Abstract [en]

A major challenge in agroecosystems is how to manage the systems so that it reduces crop pests and enhances natural pest control. This thesis investigates patterns of crop pests and top-down effects of birds and arthropod predators in relation to land-use composition across spatial scales. In paper (I) I examined the crop distribution and land-use types in relation to the crop raiding patterns in 15 transectsin sites close to and far from forests along with a questionnaire survey at household level. I found severe crop raiding close to forests, but it had no impact on crop composition growing between the two sites. In paper (II) I examined the effect of forest and tree cover, at local and landscape scales, on the abundance of arthropod predators by collecting specimens from 40 home gardens. My result showed higher abundance of arthropod predators when either the home garden or the surroundings had a high tree-cover, compared to when tree-cover at both scales was similarly either high or low. In paper (III) I investigated the effect of excluding birds and arthropod predators on leaf damage on rape seed in 26 home gardens. I found stronger top-down impacts from arthropod predators on crop pests in tree-poor gardens than in tree-rich gardens. There was no effect of birds. In paper (IV) I explored the effect of landscape complexity on bird and arthropod predation using plasticine caterpillars in 36 home gardens across landscapes. The rate of arthropod predation on caterpillars was higher in simple than in complex landscapes. The rate of bird predation did not vary between complex and simple landscapes. In simple landscapes, arthropod predation was higher than that of birds. The overall results suggest that simplified gardens/landscapes still have enough habitat heterogeneity to support arthropod predators for the significant top-down controlling effect on crop pests. However, I did not find clear effect of complexityon the top-down effect of birds.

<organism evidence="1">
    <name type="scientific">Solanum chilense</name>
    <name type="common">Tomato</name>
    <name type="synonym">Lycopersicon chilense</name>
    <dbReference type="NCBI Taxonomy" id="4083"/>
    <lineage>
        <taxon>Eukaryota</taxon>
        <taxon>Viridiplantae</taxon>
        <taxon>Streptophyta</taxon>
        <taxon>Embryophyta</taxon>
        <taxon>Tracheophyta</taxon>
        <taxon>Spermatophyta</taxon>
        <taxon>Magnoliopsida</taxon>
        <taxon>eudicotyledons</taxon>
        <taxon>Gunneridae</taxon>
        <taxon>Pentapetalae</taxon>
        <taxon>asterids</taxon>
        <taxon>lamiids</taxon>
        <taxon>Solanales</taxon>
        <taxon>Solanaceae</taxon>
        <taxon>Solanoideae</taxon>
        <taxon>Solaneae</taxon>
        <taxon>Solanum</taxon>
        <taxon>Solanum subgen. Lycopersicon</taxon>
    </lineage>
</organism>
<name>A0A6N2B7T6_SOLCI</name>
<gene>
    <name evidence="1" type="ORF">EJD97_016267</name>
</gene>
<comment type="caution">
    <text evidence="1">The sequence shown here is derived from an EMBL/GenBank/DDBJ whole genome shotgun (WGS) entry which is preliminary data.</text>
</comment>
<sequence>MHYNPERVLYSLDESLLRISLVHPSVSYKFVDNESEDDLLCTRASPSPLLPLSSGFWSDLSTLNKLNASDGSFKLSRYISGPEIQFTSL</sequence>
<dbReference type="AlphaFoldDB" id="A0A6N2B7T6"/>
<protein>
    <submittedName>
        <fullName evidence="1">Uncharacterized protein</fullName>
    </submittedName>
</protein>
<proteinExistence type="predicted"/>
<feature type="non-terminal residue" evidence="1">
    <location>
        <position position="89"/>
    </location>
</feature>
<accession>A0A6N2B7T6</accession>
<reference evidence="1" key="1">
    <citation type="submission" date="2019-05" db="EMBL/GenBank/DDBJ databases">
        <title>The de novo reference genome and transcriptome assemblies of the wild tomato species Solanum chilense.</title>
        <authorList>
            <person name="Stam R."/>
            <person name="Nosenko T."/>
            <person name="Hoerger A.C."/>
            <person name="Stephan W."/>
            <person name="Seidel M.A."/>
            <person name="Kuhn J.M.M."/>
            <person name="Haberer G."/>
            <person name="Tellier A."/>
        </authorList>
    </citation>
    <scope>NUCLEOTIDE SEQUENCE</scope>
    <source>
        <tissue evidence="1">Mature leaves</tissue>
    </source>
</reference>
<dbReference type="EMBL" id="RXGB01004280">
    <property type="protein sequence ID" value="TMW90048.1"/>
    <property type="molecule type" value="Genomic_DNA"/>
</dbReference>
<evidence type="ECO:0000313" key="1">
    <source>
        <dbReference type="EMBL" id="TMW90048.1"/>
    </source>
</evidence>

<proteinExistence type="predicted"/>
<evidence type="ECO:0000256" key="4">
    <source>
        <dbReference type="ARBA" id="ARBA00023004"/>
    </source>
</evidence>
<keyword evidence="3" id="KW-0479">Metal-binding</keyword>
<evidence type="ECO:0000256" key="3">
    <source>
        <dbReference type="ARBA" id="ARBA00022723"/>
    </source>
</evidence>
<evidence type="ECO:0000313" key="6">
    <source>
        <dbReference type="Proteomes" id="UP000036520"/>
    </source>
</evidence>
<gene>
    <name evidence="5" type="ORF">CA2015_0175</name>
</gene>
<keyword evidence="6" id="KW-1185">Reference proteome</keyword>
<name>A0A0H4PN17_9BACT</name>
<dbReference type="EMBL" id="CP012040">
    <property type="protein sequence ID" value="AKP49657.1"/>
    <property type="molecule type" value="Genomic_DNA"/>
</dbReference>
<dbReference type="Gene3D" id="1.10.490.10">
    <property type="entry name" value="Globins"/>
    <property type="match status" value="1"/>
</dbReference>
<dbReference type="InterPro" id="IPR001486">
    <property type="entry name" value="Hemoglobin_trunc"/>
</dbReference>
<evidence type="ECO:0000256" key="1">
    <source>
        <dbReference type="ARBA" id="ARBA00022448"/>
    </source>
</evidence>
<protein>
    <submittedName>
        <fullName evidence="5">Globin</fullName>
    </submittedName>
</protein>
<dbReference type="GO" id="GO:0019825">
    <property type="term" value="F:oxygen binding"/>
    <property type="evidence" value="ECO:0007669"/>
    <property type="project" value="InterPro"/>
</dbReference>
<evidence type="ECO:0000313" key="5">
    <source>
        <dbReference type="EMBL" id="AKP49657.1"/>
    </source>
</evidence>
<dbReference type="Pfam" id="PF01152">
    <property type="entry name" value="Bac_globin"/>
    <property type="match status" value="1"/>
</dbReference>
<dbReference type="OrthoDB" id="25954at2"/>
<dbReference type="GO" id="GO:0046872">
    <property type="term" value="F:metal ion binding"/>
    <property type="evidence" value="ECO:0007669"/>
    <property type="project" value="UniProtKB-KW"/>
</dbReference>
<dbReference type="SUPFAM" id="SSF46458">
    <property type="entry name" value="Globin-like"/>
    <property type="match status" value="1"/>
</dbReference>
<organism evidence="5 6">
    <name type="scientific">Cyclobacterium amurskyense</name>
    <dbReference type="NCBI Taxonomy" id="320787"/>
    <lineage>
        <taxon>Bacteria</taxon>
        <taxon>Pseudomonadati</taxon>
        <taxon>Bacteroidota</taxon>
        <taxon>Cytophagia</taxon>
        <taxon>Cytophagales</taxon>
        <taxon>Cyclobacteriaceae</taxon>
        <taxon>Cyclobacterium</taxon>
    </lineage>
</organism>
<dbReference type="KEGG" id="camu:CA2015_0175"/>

Place, publisher, year, edition, pages
Stockholm: Department of Ecology, Environment and Plant Sciences, Stockholm University, 2014. 38 p.
Keyword
activity abundance, crop raiding, exclosure experiment, homegarden, leaf damage, predation, spatial scales, structural complexity
National Category
Biological Sciences
Research subject
Plant Ecology
Identifiers
urn:nbn:se:su:diva-102849 (URN)978-91-7447-881-5 (ISBN)
Public defence
2014-06-05, Lecture Hall, Lilla Frescativägen 5, Stockholm, 10:00 (English)
Opponent
Supervisors
Funder
Sida - Swedish International Development Cooperation Agency, SWE-2009-134Swedish Research Council Formas, 229-2009-991
Note

At the time of the doctoral defence the following papers were unpublished and had a status as follows: Paper 1: Manuscript; Paper 3: Manuscript; Paper 4: Manuscript

Available from: 2014-05-14 Created: 2014-04-23 Last updated: 2016-02-03Bibliographically approved

Open Access in DiVA

No full text

Other links

Publisher's full text

Search in DiVA

By author/editor
Lemessa, DebissaHylander, KristofferHambäck, Peter
By organisation
Department of Ecology, Environment and Plant Sciences
In the same journal
Agriculture, Ecosystems & Environment
Agricultural SciencesEcologyEnvironmental Sciences

Search outside of DiVA

GoogleGoogle Scholar

doi
urn-nbn

Altmetric score

doi
urn-nbn
Total: 35 hits
CiteExportLink to record
Permanent link

Direct link
Cite
Citation style
  • apa
  • ieee
  • modern-language-association-8th-edition
  • vancouver
  • Other style
More styles
Language
  • de-DE
  • en-GB
  • en-US
  • fi-FI
  • nn-NO
  • nn-NB
  • sv-SE
  • Other locale
More languages
Output format
  • html
  • text
  • asciidoc
  • rtf